Some modern scholars and religious writers have seized upon various passages from the Gnostic Gospels as indicative of a competing, woman-centered element of early Christianity, especially a passage fro The Gospel of Mary in which Jesus kisses Mary and the apostles express envy of His love for her. Brown works this thinking into his novel, but, like many others, ignores a deeply anti-woman passage from another Gnostic gospel, the Gospel of Thomas, in which Jesus says, “For every woman who will make herself male will enter into the Kingdom of Heaven.”

Gnosticism was rejected by Christianity, but not because of gender issues. Its claims (two gods, a belief that the created world was evil) were simply inconsistent with the rule of faith, as it was called, handed down from the apostles.

The canonical Gospels all date from the middle to late first century. The Gnostic gospels cannot be placed any earlier than the mid-second century. It is ironic, as historian James Hitchcock has pointed out, that elements of a profession that have for years derided the Gospels as unreliable history have now seized on later documents as reliable guides to Jesus’ intentions.

Were Jesus and Mary Magdalene married?

Dan Brown has one of his fictional scholars say it’s a “matter of historical record.” No nonfictional scholars would claim this. The “historical record” to which Brown refers are those 20th-century conspiracy books, not early Christian historical records.

Are Mary Magdalene’s bones buried within the glass pyramid structure at the Louvre, as Brown presents it at the end of his novel?

No. Many things may have been buried with the pyramid, including good taste, but Mary Magdalene’s bones are not among them.

Dan Brown claims that the idea of Jesus’ divinity was dreamed up by the Council of Nicaea. Is this true?

No. When you read the Gospels and the letters of Paul, all of which date from the first century, you see a clear affirmation of Jesus as Lord.

The Council of Nicaea in A.D. 325 was a response to the threat of the Arian heresy, which claimed that Jesus was a semi-divine creature, not of the same being as God. This was quickly becoming a popular belief and threatening the unity of Christianity.

The Emperor Constantine, aware that disunity in Christianity threatened the empire, convened the Council. Traditional faith was re-articulated in the more precise, philosophical terms that the heresy demanded and was accepted as the most faithful reading of the evidence about Jesus given to us in the Gospels.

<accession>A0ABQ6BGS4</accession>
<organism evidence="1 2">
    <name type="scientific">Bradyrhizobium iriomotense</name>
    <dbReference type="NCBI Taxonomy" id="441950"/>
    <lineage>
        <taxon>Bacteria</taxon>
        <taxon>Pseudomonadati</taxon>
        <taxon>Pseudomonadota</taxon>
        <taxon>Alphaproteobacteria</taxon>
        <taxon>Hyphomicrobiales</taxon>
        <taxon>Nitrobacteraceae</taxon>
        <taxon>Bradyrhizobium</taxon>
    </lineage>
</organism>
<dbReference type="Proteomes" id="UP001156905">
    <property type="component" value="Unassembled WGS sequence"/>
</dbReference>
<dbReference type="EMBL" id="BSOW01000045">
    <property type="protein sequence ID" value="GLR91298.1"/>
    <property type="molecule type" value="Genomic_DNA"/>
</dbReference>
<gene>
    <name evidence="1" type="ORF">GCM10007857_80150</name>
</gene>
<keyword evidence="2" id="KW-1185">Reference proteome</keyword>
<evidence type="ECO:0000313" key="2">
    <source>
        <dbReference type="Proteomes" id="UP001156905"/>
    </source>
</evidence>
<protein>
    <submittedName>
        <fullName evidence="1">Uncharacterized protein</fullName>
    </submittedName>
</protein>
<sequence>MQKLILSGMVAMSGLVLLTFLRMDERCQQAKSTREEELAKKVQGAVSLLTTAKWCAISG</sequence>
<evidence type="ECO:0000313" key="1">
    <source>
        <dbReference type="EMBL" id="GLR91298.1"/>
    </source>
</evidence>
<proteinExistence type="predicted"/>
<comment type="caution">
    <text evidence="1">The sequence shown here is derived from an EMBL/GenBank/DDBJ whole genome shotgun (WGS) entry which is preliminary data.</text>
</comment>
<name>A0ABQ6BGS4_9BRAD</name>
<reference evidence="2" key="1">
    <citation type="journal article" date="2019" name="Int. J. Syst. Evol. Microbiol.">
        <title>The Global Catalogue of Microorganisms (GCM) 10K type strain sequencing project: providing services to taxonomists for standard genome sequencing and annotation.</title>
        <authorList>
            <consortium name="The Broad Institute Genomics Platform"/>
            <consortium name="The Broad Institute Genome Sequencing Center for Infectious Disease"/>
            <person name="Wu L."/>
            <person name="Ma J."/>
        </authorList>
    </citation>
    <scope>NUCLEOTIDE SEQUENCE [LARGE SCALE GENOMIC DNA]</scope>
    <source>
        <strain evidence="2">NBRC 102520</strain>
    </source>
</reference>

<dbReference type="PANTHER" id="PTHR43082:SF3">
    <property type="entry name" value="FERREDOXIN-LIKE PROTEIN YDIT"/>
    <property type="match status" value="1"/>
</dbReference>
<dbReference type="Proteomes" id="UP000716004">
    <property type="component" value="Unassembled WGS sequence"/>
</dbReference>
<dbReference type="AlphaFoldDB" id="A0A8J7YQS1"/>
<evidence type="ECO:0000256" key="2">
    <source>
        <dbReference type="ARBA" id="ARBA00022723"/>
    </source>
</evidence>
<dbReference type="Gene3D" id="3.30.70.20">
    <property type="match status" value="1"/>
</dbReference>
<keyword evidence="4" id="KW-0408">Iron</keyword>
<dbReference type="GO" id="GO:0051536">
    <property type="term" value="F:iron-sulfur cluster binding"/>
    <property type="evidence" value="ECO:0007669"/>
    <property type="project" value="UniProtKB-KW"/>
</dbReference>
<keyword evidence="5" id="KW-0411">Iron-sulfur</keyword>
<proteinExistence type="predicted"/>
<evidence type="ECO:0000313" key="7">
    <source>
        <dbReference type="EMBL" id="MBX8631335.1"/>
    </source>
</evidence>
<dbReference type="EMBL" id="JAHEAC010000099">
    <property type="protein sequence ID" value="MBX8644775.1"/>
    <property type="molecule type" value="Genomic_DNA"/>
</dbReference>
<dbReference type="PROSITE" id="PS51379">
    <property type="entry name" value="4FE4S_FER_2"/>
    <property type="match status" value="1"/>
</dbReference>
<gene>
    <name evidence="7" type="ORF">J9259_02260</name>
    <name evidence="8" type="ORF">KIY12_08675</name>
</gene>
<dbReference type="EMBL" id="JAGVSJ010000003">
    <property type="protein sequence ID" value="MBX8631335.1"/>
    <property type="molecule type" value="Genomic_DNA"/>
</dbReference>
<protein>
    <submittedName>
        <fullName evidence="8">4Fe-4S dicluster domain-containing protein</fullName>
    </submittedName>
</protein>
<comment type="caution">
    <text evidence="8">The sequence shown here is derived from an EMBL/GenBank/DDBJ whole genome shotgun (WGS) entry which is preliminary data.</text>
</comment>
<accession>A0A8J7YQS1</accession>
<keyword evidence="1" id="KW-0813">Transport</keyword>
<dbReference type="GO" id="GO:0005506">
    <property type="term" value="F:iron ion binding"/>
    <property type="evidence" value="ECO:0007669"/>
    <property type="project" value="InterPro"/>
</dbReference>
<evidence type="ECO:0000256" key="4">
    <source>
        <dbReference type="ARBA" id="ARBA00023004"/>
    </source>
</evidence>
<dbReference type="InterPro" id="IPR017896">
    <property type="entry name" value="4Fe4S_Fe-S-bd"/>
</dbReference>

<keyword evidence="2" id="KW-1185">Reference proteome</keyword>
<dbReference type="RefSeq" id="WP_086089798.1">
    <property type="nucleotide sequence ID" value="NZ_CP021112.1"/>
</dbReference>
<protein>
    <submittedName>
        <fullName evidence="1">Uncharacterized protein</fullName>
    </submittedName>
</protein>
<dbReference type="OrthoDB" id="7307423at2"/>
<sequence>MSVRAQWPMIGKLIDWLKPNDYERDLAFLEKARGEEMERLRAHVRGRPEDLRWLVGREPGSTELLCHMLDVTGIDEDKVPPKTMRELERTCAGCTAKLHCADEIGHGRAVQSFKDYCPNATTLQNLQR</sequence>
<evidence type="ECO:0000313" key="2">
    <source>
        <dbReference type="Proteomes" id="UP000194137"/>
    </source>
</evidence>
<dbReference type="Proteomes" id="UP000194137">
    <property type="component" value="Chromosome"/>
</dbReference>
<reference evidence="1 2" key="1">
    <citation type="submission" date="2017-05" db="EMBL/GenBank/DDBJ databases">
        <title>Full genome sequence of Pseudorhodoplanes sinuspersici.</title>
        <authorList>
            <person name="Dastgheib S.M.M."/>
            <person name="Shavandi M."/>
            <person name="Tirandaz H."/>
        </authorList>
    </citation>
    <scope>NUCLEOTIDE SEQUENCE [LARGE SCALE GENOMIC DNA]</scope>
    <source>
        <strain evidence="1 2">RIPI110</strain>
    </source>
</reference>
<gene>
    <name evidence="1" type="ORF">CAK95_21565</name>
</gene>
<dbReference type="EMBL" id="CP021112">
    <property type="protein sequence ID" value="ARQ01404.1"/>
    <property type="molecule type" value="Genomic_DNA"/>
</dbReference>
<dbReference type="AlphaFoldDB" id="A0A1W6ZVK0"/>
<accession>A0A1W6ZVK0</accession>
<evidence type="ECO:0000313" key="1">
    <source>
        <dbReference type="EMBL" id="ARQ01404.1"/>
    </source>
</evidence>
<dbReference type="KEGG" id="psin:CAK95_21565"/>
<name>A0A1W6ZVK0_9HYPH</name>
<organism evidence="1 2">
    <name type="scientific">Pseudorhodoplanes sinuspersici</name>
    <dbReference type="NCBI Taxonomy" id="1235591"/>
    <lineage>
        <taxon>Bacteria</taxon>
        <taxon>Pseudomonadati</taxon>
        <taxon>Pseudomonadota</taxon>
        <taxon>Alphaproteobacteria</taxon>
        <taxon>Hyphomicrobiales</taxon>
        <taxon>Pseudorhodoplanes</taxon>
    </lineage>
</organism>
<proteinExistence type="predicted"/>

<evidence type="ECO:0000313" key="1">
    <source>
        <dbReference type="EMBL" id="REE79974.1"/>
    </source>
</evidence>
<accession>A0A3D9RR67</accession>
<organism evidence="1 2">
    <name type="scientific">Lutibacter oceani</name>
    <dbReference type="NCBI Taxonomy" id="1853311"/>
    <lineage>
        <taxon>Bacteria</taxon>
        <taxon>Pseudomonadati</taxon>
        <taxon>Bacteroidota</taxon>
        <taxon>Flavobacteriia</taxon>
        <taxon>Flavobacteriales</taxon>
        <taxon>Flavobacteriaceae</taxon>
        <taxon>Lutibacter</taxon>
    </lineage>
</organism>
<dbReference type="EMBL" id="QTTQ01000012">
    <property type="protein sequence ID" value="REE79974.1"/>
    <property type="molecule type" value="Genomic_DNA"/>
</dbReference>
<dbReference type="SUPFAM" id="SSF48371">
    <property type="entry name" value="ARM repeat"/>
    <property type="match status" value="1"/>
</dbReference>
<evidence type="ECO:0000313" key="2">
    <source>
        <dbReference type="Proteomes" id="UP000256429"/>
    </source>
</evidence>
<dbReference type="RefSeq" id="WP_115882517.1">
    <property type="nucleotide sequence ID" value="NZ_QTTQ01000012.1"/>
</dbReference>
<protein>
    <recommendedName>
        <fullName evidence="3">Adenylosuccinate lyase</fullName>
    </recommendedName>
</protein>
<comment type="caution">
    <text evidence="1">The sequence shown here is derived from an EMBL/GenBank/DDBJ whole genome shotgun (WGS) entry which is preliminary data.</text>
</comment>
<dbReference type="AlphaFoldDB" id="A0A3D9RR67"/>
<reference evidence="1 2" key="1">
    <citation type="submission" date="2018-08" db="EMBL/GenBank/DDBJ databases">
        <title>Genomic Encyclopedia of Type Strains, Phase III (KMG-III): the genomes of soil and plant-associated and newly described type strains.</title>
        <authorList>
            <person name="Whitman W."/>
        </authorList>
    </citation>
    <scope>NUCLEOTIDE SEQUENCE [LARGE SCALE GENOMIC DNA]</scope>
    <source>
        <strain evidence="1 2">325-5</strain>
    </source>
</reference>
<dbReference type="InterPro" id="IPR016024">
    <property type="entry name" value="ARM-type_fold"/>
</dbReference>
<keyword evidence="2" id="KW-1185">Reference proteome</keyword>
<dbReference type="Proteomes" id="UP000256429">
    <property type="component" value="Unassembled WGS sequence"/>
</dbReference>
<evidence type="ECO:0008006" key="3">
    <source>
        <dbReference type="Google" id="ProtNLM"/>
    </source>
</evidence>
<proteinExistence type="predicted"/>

Brown indicates that the Gnostic Gospels were widely accepted in early Christianity and that Constantine ordered them destroyed. Is this true?

No. The process of discerning the authentic Gospels was a lengthy one, but it had already begun in the early second century. Some communities used various other Gospels, but second-century Church Fathers frequently cited the four Gospels as authoritative. Their criteria were apostolic origins and fidelity to the rule of faith, not gender issues. Brown’s conspiracy theory is a fabrication. Moreover, the final determinations about what constituted the Christian canon of Scripture were made by councils held after Constantine’s time.

So, the whole “Mary vs. Peter” thing isn’t true?

The historical evidence simply doesn’t support it. It’s based on speculation and a dramatic over-reading of a couple of passages from second-century fringe writings.

It’s also illogical. Brown’s argument rests on the assumption that the early apostles were concerned with suppressing the scandalous and radical. If that were so, why would they have the founder of their faith executed in manner reserved for the most shameful criminals?

It also is dependent on the assumption that Peter and his “party” were all about power. For what purpose, we have to ask? Did they get rich from their “version” of Christianity? Were they celebrated in their culture? No, they all died as despised martyrs. Some power trip.

This whole thing should fade pretty quickly, shouldn’t it?

Probably not. The movie rights to The Da Vinci Code have been bought by Columbia, and Ron Howard is set to direct the film, probably to be released in 2005.


Besides being logically and historically flawed, The Da Vinci Code is filled with more minor, but no less risible, errors. Here are a few:

One of Brown’s scholars says, “As the prophesied Messiah, Jesus toppled kings, inspired millions and founded new philosophies.” We’d like to meet those toppled kings.

The Emperor Constantine did not make Christianity the official religion of the Roman Empire in A.D. 325. It happened under Theodosius 50 years later.

Gothic architecture was not “masterminded” by the Knights Templar, a medieval military order that had nothing to do with the construction of Gothic cathedrals.

The Church did not burn 5 million witches during the Middle Ages. During the period 1400-1800, an estimated 30,000-50,000 people accused of witchcraft (20 percent of whom were men) were executed by Catholic and Protestant institutions and governments.